Bad Habit Number 1 : Saying yes before we completely understand the speaker . By far ( and so far ), this is the worst bad habit we can think of, and the potential for complications hitting the fan ( just substitute your favorite @#$% ) is doubled if this happens at work. Admittedly Pinoys, whenever choosing between I beg your pardon and nodding assent to words spoken a gear too fast, with accent a little too thick and idioms a tad too quaint, just wing it: umoo ka na lang.

Not only does this lead to misunderstandings and impressions that we are dull beyond comprehension, it sometimes leads to unintended and unfortunate consequences.

Our earliest days at work many months ago, we were told by bisor : open all the windows if you want, but NIVAH leave that door open. Naturally, we didn’t have a clue who or what the heck nivah was, but the first thing we did was to open the door. How could we know that nivah was locally how u say NEVER and we did the opposite of what he told us. Automatic Yup? Never, or Nivah again.

 Bad Habit Number 2 : Making brainless and impromptu comments on some of our hosts’ hygiene or lack of same. Let’s face it, our cultural differences preclude us from thinking our hosts’ hygienic practices are normal or a natural way of adapting to the climate. No matter where we are, in whatever clime, we will always do the same things we did back home.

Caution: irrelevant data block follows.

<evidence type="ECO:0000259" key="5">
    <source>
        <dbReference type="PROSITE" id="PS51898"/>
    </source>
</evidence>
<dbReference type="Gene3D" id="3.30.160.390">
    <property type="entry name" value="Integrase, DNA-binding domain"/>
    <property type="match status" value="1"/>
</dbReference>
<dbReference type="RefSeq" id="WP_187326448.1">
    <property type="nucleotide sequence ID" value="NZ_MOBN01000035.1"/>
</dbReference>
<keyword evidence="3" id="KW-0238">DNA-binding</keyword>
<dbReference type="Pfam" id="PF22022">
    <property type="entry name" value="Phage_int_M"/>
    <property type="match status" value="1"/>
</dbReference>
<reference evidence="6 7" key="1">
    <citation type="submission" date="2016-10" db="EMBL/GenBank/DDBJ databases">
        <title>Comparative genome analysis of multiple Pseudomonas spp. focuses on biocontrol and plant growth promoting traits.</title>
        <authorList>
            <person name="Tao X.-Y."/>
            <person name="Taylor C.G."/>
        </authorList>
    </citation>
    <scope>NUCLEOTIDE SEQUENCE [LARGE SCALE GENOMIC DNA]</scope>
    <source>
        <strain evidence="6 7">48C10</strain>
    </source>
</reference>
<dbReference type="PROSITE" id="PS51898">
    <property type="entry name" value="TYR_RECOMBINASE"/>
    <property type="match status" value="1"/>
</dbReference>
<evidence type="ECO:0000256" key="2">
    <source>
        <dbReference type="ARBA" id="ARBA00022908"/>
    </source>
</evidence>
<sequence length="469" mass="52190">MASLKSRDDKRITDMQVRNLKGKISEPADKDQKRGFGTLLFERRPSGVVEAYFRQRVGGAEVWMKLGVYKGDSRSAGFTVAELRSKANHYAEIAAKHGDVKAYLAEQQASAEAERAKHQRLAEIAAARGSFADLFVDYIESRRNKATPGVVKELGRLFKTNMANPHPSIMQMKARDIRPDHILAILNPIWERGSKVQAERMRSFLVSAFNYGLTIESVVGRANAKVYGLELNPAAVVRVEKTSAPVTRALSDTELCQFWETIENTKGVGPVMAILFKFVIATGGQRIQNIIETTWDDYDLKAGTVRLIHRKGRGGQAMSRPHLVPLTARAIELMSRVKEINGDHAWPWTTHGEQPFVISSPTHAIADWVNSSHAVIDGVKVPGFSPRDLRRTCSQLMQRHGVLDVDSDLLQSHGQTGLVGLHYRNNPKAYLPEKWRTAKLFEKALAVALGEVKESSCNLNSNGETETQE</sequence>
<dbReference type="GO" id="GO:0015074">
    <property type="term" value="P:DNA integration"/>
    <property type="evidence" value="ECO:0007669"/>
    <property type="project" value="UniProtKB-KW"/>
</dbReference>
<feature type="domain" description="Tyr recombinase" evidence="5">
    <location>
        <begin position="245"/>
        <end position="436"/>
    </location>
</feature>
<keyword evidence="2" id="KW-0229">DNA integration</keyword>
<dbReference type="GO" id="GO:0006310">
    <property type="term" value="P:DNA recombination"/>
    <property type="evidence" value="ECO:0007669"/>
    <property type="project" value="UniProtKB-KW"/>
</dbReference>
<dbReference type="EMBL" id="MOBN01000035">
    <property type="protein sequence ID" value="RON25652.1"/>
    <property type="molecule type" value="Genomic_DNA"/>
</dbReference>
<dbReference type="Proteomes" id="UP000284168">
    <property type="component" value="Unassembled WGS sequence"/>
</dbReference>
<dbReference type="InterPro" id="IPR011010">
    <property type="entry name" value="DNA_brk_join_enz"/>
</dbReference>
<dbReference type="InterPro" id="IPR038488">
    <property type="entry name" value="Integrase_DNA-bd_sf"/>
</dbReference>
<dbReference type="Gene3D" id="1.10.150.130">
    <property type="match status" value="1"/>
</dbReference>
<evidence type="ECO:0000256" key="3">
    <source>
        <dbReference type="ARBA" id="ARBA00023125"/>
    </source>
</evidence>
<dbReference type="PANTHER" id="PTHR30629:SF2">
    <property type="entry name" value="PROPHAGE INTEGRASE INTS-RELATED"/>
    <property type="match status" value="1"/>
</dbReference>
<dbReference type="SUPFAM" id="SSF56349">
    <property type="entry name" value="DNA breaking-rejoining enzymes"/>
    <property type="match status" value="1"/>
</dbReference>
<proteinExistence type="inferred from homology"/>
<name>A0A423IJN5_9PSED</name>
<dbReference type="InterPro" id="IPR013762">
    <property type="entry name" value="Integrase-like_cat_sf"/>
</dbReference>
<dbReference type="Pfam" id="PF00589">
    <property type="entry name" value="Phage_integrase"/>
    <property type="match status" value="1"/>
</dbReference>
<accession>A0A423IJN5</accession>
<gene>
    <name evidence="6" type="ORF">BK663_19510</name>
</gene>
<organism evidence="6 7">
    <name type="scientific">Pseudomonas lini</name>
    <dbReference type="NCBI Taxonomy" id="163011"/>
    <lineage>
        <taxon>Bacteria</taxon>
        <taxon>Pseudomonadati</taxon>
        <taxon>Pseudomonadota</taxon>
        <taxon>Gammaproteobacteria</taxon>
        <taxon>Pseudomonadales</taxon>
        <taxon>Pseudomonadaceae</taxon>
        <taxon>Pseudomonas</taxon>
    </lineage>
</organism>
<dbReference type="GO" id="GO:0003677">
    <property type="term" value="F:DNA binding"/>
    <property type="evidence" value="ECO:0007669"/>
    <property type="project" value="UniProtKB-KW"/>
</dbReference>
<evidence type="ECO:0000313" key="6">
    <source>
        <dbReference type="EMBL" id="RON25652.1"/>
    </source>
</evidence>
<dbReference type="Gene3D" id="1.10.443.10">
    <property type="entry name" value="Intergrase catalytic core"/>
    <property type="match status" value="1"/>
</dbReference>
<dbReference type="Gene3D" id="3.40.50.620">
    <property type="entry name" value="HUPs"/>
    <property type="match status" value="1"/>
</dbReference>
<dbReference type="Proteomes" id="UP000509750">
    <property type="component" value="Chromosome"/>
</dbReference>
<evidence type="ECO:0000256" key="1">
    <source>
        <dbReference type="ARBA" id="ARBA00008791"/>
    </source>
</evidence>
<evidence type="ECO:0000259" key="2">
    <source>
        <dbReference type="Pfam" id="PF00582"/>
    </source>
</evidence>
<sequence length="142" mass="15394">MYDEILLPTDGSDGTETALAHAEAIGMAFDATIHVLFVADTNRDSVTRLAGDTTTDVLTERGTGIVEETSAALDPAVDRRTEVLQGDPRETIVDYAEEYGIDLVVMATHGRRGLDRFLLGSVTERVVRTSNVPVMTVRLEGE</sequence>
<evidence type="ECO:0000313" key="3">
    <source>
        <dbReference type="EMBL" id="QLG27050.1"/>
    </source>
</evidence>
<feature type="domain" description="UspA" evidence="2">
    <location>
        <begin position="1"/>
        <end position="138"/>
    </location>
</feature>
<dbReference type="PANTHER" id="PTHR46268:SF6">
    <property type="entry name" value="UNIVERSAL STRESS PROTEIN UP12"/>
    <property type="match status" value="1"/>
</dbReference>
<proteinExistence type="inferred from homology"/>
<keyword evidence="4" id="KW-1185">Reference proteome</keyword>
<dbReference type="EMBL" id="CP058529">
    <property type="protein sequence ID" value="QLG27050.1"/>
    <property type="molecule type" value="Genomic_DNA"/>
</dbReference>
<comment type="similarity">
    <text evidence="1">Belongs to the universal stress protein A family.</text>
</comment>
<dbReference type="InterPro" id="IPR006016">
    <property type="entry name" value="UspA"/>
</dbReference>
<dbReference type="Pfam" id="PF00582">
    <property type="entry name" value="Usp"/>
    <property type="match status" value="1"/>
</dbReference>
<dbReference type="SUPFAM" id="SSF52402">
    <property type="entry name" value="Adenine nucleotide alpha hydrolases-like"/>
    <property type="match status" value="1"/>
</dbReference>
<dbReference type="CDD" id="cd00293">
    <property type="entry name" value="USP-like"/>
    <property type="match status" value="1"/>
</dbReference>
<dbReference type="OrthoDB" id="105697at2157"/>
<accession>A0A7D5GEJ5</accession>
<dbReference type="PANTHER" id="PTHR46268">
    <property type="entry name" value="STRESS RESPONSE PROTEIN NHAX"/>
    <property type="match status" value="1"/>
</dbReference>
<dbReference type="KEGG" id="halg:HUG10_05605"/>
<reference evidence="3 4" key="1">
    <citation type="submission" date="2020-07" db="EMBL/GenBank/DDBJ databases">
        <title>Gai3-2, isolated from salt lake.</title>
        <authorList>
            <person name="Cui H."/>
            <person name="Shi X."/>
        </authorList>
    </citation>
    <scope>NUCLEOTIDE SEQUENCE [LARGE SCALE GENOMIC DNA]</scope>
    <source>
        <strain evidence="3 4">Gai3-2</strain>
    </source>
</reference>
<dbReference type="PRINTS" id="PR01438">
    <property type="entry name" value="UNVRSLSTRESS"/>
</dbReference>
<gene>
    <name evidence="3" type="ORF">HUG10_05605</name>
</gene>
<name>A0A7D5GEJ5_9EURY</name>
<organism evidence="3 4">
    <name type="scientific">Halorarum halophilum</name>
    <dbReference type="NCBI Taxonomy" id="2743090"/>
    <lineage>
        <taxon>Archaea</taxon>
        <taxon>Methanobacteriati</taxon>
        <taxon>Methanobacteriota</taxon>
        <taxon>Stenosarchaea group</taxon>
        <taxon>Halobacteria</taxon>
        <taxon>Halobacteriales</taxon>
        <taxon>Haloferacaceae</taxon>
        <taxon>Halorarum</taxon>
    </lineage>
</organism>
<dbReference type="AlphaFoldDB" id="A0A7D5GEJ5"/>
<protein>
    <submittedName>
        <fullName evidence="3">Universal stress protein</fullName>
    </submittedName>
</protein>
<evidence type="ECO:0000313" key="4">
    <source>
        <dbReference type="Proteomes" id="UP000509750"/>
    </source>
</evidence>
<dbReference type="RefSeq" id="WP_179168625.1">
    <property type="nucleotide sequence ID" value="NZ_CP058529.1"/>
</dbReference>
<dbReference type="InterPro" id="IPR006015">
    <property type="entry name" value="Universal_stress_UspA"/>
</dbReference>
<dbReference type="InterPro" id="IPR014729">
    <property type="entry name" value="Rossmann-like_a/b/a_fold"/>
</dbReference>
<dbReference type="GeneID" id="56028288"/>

This however doesn’t give us the right to make comments on how they are. So what if they shower 2 to 3 times a week? So what if they don’t change clothes everyday? And what of it, if they use deodorant only when the mood strikes? (Note: No sarcasm intended.)

We’re not generalizing, but odds are about even, especially the more south your latitude is. It just isn’t a priority to keep yourself smelling good all the time, and we’re just being frank here. With this realization, all the more probably should we be sensitive to the cultural divide and live and let live, but certainly not do as the Romans do, we’re sure you get our drift.

Bad Habit Number 3 : Not laughing automatically and heartily at whatever jokes made by the host/s. The situation is similar to those contemplated in BH #1 but the outcome or expected behavior is markedly different. We’re NOT expected to ask why the punchline is so, and anyway if you bother to find out the humor / irony in the joke, you most likely will laugh ( kahit mababaw ), so it’s usually advisable to just go ahead a have a loud bwahaha. Even if you’re not exactly sure why.

The alternative, as if you didn’t know, is to sit around bewildered while everyone else is making hee-hee-hee and enjoying a good laugh. Soon enough, someone will notice that you’re not getting it, and while a kind soul will try to explain the humor behind the gag, the rest of the room will be thinking, boy these Asians really don’t have a sense of humor. When we actually just think they’re corny. So, tumawa ka na lang kabayan.